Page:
While Week 3 of the NFL season was producing more suspect calls during several games, the league and the locked out officials’ union met.
Two people familiar with the talks said the sides held negotiations Sunday. It was uncertain whether progress was made in an attempt to reach a new collective bargaining agreement, or when further negotiations would take place.
The two people spoke to The Associated Press on condition of anonymity because the talks are not being made public.
The NFL locked out the officials in June after their contract expired. The league has been using replacement officials, and through three weeks of the regular season there has been much criticism over the way some games are being handled.
Particularly on Sunday, which ended with Patriots coach Bill Belichick grabbing the arm of an official following a close — but good — winning field goal by the Ravens as time expired.
Replacement officials admitted making two mistakes in Minnesota’s victory over San Francisco, while a few other games included questionable calls that could have affected the outcomes.
Referee Ken Roan said he twice granted 49ers coach Jim Harbaugh video challenges after Harbaugh called timeout in the fourth quarter. Neither challenge should have been allowed once Harbaugh asked for time.
“What I told him was, ‘Well you challenged it not knowing what the result of the play was going to be,’” Roan said. “So I granted him the challenge, and we went and looked at it. That was wrong. I should not have.”
Both mistakes happened in the span of six plays in Minnesota’s 24-13 upset of the 49ers.
“My interpretation of it was that he could do that based upon the time factors and not knowing it was a challengeable play to begin with when he called timeout,” Roan said. “If you don’t have a timeout to lose, you can’t make a challenge.”
Earlier Sunday, the NFL players’ union sent an open letter to team owners calling for an end to the lockout.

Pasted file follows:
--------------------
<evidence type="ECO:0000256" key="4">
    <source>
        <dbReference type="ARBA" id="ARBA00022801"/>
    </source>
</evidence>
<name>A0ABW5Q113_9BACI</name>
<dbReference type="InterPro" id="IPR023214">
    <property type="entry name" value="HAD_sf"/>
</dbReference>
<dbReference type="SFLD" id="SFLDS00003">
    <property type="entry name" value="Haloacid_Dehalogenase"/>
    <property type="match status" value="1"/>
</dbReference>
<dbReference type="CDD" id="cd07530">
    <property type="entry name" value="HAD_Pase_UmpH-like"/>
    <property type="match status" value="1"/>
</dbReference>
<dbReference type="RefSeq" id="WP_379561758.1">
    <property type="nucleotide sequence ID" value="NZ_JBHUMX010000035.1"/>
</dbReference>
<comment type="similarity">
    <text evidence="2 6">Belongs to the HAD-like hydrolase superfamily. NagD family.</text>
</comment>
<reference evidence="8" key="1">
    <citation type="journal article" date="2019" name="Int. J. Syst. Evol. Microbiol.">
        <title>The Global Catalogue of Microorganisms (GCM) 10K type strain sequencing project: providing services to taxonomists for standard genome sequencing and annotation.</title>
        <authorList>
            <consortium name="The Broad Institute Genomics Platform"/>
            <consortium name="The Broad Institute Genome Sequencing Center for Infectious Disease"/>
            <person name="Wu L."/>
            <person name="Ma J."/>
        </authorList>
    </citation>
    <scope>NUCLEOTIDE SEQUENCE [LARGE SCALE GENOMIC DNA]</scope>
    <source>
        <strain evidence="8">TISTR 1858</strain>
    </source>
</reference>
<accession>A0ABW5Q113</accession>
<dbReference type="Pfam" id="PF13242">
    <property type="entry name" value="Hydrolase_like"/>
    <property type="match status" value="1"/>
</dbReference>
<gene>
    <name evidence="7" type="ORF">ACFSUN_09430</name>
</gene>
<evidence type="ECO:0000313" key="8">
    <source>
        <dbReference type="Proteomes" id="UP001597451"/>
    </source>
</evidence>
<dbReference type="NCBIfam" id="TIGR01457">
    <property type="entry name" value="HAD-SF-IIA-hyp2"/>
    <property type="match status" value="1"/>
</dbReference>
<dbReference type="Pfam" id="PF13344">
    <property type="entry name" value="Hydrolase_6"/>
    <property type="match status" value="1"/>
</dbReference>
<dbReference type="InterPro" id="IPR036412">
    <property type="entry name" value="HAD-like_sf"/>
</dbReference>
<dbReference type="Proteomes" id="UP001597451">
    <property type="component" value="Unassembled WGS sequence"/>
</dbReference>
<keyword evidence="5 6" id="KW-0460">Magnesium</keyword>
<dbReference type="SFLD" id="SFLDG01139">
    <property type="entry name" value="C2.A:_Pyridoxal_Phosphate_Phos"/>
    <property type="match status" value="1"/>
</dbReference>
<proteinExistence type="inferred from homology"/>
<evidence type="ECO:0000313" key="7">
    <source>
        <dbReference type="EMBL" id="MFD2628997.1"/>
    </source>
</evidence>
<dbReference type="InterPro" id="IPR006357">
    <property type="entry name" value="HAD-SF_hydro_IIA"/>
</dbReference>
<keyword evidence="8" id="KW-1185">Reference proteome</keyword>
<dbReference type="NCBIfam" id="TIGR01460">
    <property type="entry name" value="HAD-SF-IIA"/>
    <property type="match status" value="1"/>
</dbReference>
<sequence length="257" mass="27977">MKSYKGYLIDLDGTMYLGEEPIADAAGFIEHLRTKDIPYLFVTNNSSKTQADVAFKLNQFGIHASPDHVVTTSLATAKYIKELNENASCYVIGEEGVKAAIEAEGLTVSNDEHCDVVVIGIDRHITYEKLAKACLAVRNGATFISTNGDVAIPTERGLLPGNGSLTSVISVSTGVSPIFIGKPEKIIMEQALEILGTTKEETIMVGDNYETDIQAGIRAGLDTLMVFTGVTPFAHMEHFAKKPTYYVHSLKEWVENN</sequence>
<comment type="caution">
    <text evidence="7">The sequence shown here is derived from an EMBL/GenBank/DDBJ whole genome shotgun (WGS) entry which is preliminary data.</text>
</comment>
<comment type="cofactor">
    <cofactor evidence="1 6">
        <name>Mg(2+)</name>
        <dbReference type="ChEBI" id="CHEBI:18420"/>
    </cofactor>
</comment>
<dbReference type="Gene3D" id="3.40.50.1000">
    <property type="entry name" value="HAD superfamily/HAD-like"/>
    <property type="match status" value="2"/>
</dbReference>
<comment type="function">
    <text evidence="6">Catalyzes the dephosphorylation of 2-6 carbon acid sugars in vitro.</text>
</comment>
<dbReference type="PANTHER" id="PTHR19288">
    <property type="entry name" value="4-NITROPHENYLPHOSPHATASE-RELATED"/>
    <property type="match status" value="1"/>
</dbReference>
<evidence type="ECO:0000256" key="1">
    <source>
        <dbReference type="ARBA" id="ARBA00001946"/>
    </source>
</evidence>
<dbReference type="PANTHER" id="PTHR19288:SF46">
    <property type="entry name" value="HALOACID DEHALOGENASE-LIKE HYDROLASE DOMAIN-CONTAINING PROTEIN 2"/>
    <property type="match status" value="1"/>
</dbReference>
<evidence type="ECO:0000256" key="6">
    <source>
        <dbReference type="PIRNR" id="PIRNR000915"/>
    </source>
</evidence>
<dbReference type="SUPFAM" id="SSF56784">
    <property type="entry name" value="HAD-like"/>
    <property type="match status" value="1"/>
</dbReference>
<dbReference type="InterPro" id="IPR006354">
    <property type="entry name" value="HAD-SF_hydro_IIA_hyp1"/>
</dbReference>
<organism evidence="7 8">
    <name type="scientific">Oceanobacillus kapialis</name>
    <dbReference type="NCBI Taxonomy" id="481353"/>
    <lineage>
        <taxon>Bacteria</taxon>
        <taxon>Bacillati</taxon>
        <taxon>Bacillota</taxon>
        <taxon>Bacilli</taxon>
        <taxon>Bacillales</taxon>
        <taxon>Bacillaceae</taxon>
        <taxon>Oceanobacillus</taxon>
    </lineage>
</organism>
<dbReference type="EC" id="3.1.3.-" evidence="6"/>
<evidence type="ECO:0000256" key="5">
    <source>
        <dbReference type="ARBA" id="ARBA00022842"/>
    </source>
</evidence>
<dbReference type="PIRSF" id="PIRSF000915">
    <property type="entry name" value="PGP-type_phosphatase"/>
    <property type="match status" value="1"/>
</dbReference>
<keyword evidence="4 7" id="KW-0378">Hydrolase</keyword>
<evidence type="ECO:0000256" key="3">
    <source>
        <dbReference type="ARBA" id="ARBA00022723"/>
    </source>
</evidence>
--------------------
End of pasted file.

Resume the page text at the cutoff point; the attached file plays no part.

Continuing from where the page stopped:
In the Lions-Titans and Bengals-Redskins games, officials marched off too much yardage on penalties.
Lions linebacker Stephen Tulloch’s helmet-to-helmet hit on Craig Stevens wound up as a 27-yard penalty in Tennessee’s 44-41 overtime win. In OT, from the Titans 44, Jake Locker passed to Stevens over the middle for a 24-yard gain and Tulloch was flagged for the hit. Fourteen yards were added to the end of the play, which then was reviewed and overturned because the ball hit the ground.
However, the penalty still is enforced. Instead of 15 yards, officials marked it off from the Detroit 44 — the wrong spot.
The Redskins were penalized 20 yards instead of 15 for unsportsmanlike conduct in the final seconds of their 38-31 loss.
Robert Griffin III spiked the ball to stop the clock with 7 seconds left. Then tight end Fred Davis was called for a 5-yard false start penalty.
According to Washington coach Mike Shanahan, at least one official indicated there would be a 10-second runoff, ending the game — and the Bengals, led by coach Marvin Lewis, started walking onto the field. There shouldn’t have been a runoff, though, because the clock had been stopped by the spike. The Redskins began arguing, and eventually the unsportsmanlike conduct penalty was called.
The officials never announced specifically who the call was against, just that the penalty would be added to the false start, a total of 20 yards. But they walked off 25 yards — the official game play-by-play said 20 yards were enforced for the unsportsmanlike conduct.
That left the Redskins with a third-and-50.
“They threw the flag at us, and there was half of the (Bengals) team on the field,” Shanahan said. “I was disappointed in that.”
Then there were more questionable decisions Sunday:
c At Nashville, with 16 seconds remaining in regulation, Detroit’s Shaun Hill threw to Nate Burleson on the sideline, and he then lost the ball. It looked to be a completion then a fumble because the side judge threw his beanie, but another official ruled an incomplete pass. Titans CB Alterraun Verner had grabbed the ball and started to run, and there were questions why the replay booth didn’t review it.
c Cowboys quarterback Tony Romo fumbled twice on plays in the third quarter that weren’t initially ruled turnovers until challenged by Tampa Bay coach Greg Schiano.
First, Romo was in the grasp of Gerald McCoy with his right arm extended, when he flicked the ball forward in what was initially ruled an incomplete pass. Officials watched the replay and determined the ball was loose when Romo tried to push it out, and they called it a fumble recovered by Gary Gibson at the 19.
Later, Michael Bennett sacked Romo and knocked the ball loose, but officials quickly whistled the play dead and Romo down even as Eric Wright ran toward the end zone with the football.
After Schiano challenged, officials reversed it to a fumble recovered at the 31, and the Bucs failed to score.